OR Winter Market Trends Report: Snowshoes

The SNEWS® team of six editors spent the entire four days of Outdoor Retailer Winter Market 2004 scouting out the trade show scene. With that in mind, here's our take on snowshoe products, trends and developments.

The SNEWS® team of six editors spent the entire four days of Outdoor Retailer Winter Market 2004 scouting out the trade show scene. Each week, since the show ended, we’ve been publishing our take on trends, directions, colors, styles and innovations that caught our eyes. No, each report is not complete and we apologize in advance if a company feels its product was not mentioned when it should have been. We’re only covering product that stood out to us, so if you’re not mentioned, we either did not see you, we didn’t think your product stood out sufficiently, or we were just plain clueless — you pick one. With that in mind, here’s our take on snowshoe products, trends and developments:

With retailers trimming inventory, it makes sense that snowshoe manufacturers introduced a moderate amount of new product at SIA and Outdoor Retailer Winter Market this year.

For example, Tubbs typically has two or three product stories to spin, but the company focused this season on one line, its new Elevation shoes. These products illustrate how bindings continue to become more simplified and efficient. Using two plastic flaps that fold around the foot to keep it secure, the Elevation binding has fewer pieces while relieving pressure points. The Elevation line is also significant in that it includes large-sized shoes for women.

When we visited Redfeather, the company reported that its Hike series ($99-$129) continues to be the biggest moneymaker. Playing off this success, Redfeather introduced this year a new Hike Gift Set, which combines shoes, poles and a carry bag. The sets retail from $139 to $169.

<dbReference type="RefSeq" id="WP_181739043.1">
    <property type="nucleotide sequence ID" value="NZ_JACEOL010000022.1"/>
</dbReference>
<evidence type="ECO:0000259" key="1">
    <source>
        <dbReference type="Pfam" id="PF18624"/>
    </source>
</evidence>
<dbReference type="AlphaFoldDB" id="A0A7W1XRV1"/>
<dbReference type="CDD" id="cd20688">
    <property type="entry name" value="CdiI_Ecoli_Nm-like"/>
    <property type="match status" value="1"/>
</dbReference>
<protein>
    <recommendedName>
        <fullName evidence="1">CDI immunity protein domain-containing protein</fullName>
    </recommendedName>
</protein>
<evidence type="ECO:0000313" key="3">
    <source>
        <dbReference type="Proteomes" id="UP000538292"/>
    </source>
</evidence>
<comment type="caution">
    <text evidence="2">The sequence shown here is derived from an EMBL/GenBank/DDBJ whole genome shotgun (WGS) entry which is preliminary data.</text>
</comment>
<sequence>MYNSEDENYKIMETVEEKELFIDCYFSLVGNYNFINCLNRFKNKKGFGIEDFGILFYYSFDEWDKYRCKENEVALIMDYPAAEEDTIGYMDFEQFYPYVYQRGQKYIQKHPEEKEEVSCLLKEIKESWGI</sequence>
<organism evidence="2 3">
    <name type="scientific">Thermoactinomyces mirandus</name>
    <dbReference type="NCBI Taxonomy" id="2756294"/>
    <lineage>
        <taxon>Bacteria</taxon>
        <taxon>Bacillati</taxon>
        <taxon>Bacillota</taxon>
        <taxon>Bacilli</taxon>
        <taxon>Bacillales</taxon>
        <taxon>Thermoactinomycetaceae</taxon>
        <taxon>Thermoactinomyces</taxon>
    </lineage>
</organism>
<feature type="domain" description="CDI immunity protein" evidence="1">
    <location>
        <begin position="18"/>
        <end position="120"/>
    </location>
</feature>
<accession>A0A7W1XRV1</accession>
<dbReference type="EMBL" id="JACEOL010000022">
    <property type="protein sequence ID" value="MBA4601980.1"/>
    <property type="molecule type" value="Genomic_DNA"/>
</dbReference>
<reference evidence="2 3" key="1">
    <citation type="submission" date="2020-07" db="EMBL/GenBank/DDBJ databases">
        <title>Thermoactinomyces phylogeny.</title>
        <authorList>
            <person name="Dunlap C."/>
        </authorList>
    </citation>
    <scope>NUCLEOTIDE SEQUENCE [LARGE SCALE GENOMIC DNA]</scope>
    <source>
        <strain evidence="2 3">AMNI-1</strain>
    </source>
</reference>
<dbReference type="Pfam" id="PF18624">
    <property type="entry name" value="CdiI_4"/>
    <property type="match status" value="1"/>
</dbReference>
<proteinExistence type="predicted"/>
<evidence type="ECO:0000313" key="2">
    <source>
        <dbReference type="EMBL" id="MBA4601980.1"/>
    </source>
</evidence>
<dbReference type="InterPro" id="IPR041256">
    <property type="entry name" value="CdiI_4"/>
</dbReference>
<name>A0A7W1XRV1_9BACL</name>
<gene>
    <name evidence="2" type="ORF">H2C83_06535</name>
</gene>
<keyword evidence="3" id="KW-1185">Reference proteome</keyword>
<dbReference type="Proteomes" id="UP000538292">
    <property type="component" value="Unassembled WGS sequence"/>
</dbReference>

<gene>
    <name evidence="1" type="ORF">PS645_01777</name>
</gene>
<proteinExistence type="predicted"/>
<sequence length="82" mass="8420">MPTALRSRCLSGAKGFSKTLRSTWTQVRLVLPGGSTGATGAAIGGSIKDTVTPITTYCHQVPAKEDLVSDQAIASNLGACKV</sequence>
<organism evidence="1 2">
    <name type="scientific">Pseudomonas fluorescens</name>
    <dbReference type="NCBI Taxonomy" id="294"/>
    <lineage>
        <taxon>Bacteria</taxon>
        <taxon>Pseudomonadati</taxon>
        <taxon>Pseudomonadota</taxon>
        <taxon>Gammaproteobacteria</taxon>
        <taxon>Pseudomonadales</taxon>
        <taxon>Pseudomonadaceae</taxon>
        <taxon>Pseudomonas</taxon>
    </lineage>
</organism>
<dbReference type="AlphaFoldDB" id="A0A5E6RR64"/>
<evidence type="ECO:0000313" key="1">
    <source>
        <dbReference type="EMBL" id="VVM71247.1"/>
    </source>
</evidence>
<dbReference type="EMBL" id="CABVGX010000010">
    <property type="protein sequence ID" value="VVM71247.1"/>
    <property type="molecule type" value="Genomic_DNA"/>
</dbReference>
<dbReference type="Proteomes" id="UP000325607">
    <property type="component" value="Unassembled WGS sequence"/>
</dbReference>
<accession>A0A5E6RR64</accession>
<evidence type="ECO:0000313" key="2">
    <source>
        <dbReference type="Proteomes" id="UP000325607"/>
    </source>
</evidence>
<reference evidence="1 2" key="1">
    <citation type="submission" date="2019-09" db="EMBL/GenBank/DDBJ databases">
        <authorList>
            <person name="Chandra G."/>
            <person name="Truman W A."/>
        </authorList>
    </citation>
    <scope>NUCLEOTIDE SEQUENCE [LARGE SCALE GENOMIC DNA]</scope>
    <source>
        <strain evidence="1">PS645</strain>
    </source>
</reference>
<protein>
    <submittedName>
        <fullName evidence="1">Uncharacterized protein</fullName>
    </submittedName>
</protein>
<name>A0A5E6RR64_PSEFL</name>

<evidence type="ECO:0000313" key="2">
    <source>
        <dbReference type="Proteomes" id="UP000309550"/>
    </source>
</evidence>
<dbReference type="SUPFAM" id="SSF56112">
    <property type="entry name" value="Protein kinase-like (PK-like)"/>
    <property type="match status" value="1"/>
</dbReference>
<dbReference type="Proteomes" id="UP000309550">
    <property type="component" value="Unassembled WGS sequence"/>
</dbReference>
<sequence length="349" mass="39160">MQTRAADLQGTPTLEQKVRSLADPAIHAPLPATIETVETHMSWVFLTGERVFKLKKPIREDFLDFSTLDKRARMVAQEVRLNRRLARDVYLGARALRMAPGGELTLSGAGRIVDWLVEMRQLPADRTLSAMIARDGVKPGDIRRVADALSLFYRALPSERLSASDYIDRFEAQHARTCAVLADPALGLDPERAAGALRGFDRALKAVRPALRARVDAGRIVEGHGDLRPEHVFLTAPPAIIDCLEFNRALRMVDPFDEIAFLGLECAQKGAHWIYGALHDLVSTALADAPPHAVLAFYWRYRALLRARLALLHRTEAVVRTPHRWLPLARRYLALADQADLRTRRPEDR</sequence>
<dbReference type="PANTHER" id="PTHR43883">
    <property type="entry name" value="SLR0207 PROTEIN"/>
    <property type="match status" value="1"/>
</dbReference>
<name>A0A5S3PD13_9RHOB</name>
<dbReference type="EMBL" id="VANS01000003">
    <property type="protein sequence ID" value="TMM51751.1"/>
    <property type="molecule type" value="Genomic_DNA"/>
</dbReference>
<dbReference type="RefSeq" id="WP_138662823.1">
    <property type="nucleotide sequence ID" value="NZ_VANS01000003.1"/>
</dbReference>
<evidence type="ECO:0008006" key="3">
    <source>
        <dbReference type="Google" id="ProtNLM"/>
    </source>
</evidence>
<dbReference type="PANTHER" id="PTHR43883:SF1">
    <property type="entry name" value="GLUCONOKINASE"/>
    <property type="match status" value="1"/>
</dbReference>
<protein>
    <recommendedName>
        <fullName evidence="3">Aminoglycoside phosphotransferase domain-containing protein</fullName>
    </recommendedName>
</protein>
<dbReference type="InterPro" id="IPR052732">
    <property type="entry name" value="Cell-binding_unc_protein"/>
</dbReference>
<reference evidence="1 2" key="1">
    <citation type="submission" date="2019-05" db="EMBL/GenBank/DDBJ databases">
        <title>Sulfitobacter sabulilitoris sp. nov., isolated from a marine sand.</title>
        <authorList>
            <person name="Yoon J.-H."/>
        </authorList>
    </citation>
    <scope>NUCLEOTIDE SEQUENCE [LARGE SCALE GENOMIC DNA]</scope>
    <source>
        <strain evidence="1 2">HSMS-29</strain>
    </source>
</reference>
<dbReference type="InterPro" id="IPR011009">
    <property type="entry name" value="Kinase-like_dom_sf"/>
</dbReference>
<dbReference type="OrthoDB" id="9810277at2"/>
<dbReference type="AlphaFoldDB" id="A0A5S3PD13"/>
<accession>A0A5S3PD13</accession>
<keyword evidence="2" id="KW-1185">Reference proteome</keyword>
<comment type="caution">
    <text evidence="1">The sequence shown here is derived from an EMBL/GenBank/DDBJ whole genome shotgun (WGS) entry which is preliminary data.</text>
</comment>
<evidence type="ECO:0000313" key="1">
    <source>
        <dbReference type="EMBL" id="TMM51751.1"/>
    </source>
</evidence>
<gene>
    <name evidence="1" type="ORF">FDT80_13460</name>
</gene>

At the Atlas booth, product design was only a brief topic of conversation. (Look for incremental improvements in the Arch-Flex binding to lighten it and remove pressure points. Plus, Atlas has introduced three-piece aluminum poles retailing for $69.) Talk quickly turned to the success of the Women’s Snowshoe Workshops. Most significantly, REI stepped up its involvement in the program this year, hosting more than 20 workshops at stores across the country. According to Atlas, a Jan. 13 event in Reno, Nev., attracted about 100 women. Workshops have also been hosted by Galyan’s. Interestingly, the Atlas folks tell us that the REI workshops tended to be more successful than the Galyan’s events, and we suspect that this could have something to do with the enthusiasm and support of store employees. We’re going to look into this further — perhaps the market shouldn’t judge all large chains equally.

The other big news is that Atlas, now a part of the K2 empire, will move its production to China (read our Jan. 14 story at While this will bring the usual efficiencies and cost reductions, company officials say they also expect quality control to improve, noting that they’d recently faced definite issues.

If there was a big splash in the snowshoe market at this year’s OR Winter Market, it was MSR‘s Lightning Ascent shoe ($249.95). Radically different than the Denali shoes, the Lightning Ascent is made of aircraft-grade aluminum and steel. Its serrated frame promises to bite into the snow and provide much more traction than the Denali products, which can sometimes have a sledding effect. The shoes are also extremely light — weighing between 50 and 58.5 ounces. Plus, MSR worked with a gait specialist to create two models, a 22 and 25, specifically for women.

Bolstered by K2, we certainly expect the Tubbs/Atlas juggernaut to continue its market domination. But Crescent Moon President Jake Thamm was smiling anyway at this year’s OR Winter Market. With his sales up 15 percent and net profits up more than 20 percent, he’s confident that, despite extreme competition, there will always be a place in the outdoor market for a smaller, independent high-end brand. Thamm told SNEWS® that the buzz was especially positive this year. “There was a higher quality of interaction, and genuine intent to do business and look forward,” Thamm said.

For a small, high-end brand to survive, quality is a must, and Thamm says that this year he’s gotten great response on the improved Crescent Moon Foot Glove binding. “We think the binding is really where we want it to be,” he said.

“From this show, I got independent confirmation from retailers that the binding really works well,” noting he’s especially impressed at how it accommodates a wide range of foot sizes. “At the Backcountry Base Camp, two people sat side-by-side trying on shoes — a woman with extremely small feet and a man with a size 18. To see them both fit well into that binding — that was just a great moment,” said Thamm.